In my opinion the idea of regulating parenthood in this way is a standard bit of trying to place a bandaid on a cultural institution that we broke/ are breaking with stupid policies that weren't though through when they were implemented. Weakening the institution of marriage at every step and then trying to go back and reap the benefits thereof through a law like this is simply trying to have your cake and eat it too.

Exactly right. [Big Grin]

Any of you with the nerve to support this blatant, fascist type of policy should be ashamed. How many americans have died to win and hold the freedom you so casually talk of throwing away? Its disgusting. [Mad]

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javelin
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Cytania, once again you are spouting vitriol in seeming ignorance of what's been stated in a thread. When is it all going to stop? Do you even care?

[Roll Eyes]

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javelin
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quote:
Any of you with the nerve to support this blatant, fascist type of policy should be ashamed. How many americans have died to win and hold the freedom you so casually talk of throwing away? Its disgusting. [Mad]
Wow, have you considered dating Cytania? [Wink]
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Ikemook
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A few choice quotes:

"I can't believe we're even discussing it here."

I can't believe that people posting here on Ornery would actually say this. Of COURSE we're discussing it here. This is a DISCUSSION board, after all. We SHOULD be willing to discuss anything, and I mean anything, here. I think it's fair to say that the vast majority of people on this board hold reason and rationality to be of some critical importance to deciding what direction our country should take. As such, we should be willing to reasonably and rationally consider every option.

This is an option.

So we are considering it.

This has been, on the whole, a good discussion. There have been a few points of flaming, but for the most part, people have been trying to make their cases with reasons and logic.

Nothing should ever be so sacred that it becomes beyond the bounds of rational discourse.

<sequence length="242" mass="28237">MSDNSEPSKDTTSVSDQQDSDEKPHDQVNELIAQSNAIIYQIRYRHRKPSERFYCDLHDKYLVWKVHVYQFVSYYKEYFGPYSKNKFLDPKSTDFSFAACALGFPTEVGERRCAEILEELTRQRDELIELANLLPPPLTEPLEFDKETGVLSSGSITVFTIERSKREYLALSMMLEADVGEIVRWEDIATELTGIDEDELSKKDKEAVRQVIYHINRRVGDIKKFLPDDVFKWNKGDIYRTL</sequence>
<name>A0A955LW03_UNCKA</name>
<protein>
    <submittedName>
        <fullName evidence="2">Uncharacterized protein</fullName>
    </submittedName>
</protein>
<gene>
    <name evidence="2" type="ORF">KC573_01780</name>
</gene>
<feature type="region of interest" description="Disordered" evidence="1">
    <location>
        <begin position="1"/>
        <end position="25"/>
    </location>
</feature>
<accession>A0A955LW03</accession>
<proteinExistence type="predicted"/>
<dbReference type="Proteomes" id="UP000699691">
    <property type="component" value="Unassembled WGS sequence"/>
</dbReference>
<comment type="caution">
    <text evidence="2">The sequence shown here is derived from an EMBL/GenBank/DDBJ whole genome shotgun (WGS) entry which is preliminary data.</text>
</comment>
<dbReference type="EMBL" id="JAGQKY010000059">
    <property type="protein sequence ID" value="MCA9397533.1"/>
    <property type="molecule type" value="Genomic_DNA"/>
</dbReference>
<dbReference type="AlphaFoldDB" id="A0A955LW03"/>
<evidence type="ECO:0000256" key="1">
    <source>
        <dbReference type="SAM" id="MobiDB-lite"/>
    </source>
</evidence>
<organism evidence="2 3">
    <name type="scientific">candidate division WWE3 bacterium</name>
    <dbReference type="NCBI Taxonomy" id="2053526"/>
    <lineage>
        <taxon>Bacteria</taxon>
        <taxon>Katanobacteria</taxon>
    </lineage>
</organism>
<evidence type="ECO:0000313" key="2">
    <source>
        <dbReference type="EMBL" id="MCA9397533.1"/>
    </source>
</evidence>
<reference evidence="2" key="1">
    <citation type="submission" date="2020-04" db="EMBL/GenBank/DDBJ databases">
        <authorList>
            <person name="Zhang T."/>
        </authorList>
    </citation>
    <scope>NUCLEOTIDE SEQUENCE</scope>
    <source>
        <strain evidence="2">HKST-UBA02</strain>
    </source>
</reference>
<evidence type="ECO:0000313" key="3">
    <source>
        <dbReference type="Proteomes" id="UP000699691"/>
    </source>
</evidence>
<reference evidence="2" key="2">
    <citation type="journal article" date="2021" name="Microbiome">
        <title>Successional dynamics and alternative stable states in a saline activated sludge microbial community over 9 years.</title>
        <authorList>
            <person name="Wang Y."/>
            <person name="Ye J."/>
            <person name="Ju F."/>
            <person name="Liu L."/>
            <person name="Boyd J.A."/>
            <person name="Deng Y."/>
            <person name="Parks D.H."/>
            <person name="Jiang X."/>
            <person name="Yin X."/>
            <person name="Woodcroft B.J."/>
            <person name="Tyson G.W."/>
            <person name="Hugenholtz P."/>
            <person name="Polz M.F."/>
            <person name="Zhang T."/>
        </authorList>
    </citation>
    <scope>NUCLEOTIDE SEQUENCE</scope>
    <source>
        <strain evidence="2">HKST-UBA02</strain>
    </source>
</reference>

Back to your regularly scheduled Ornery debate...

Sincerely and Respectfully,

David Carlson

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Joe Schmoe
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CNN just posted a story about columbia that sure sounds like a first step towards this sort of thing.

CNN article

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Joe Schmoe
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quote:
Originally posted by javelin:
quote:
Any of you with the nerve to support this blatant, fascist type of policy should be ashamed. How many americans have died to win and hold the freedom you so casually talk of throwing away? Its disgusting. [Mad]
Wow, have you considered dating Cytania? [Wink]

Ouch [Frown] I know the wording could have been a lot more diplomatic, but I'm just trying to express my sincere, grave concern, over seeing so many people talk of supporting such an obvious violation of human rights. I felt the strong words were the only way to convey my strong objection. I'm not trying to "spout vitriol" as you put it.
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SwampJedi
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I was rather strong myself - after all, I did say that I'd take up arms against any administraton that implemented this plan.

Maybe there's a better way to explain the utter loathing I'd feel towards living under such a system.

[ January 11, 2006, 01:45 PM: Message edited by: SwampJedi ]

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Everard
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"I was rather strong myself - after all, I did say that I'd take up arms against any administraton that implemented this plan.

Maybe there's a better way to explain the utter loathing I'd feel towards living under such a system."

I tend to think this is a good way to express utter loathing.

Its basically saying "Such a system is one that I would work to violently overthrow."